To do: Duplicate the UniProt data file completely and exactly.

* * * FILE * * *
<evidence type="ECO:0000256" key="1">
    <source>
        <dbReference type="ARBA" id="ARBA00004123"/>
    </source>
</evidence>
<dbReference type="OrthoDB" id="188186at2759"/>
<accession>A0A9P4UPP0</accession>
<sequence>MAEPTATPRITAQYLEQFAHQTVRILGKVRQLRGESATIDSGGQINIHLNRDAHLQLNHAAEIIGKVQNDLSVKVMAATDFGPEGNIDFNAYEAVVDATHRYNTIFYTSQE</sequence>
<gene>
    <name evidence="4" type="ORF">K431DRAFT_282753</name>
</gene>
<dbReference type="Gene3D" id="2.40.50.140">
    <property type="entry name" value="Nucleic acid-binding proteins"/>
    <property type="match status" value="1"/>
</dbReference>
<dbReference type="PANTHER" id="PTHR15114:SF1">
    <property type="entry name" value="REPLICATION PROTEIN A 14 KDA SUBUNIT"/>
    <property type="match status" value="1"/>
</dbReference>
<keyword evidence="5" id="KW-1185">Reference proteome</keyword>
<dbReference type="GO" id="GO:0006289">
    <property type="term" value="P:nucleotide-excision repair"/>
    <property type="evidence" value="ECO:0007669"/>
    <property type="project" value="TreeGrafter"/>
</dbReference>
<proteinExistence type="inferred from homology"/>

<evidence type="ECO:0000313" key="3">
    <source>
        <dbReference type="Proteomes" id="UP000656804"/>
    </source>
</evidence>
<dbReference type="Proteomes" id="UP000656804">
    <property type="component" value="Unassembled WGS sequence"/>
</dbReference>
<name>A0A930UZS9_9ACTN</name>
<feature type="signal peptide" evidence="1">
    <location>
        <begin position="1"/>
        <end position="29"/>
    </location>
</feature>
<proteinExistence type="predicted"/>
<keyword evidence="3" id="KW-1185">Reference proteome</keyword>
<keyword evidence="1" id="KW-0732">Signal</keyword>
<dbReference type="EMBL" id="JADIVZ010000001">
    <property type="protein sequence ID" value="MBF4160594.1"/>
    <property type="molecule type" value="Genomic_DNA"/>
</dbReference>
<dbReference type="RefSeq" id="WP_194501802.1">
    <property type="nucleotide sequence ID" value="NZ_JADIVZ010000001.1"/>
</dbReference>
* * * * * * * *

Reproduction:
<evidence type="ECO:0000256" key="1">
    <source>
        <dbReference type="ARBA" id="ARBA00004123"/>
    </source>
</evidence>
<dbReference type="OrthoDB" id="188186at2759"/>
<accession>A0A9P4UPP0</accession>
<sequence>MAEPTATPRITAQYLEQFAHQTVRILGKVRQLRGESATIDSGGQINIHLNRDAHLQLNHAAEIIGKVQNDLSVKVMAATDFGPEGNIDFNAYEAVVDATHRYNTIFYTSQE</sequence>
<gene>
    <name evidence="4" type="ORF">K431DRAFT_282753</name>
</gene>
<dbReference type="Gene3D" id="2.40.50.140">
    <property type="entry name" value="Nucleic acid-binding proteins"/>
    <property type="match status" value="1"/>
</dbReference>
<dbReference type="PANTHER" id="PTHR15114:SF1">
    <property type="entry name" value="REPLICATION PROTEIN A 14 KDA SUBUNIT"/>
    <property type="match status" value="1"/>
</dbReference>
<keyword evidence="5" id="KW-1185">Reference proteome</keyword>
<dbReference type="GO" id="GO:0006289">
    <property type="term" value="P:nucleotide-excision repair"/>
    <property type="evidence" value="ECO:0007669"/>
    <property type="project" value="TreeGrafter"/>
</dbReference>
<proteinExistence type="inferred from homology"/>

<evidence type="ECO:0000313" key="3">
    <source>
        <dbReference type="Proteomes" id="UP000656804"/>
    </source>
</evidence>
<dbReference type="Proteomes" id="UP000656804">
    <property type="component" value="Unassembled WGS sequence"/>
</dbReference>
<name>A0A930UZS9_9ACTN</name>
<feature type="signal peptide" evidence="1">
    <location>
        <begin position="1"/>
        <end position="29"/>
    </location>
</feature>
<proteinExistence type="predicted"/>
<keyword evidence="3" id="KW-1185">Reference proteome</keyword>
<keyword evidence="1" id="KW-0732">Signal</keyword>
<dbReference type="EMBL" id="JADIVZ010000001">
    <property type="protein sequence ID" value="MBF4160594.1"/>
    <property type="molecule type" value="Genomic_DNA"/>
</dbReference>
<dbReference type="RefSeq" id="WP_194501802.1">
    <property type="nucleotide sequence ID" value="NZ_JADIVZ010000001.1"/>
</dbReference>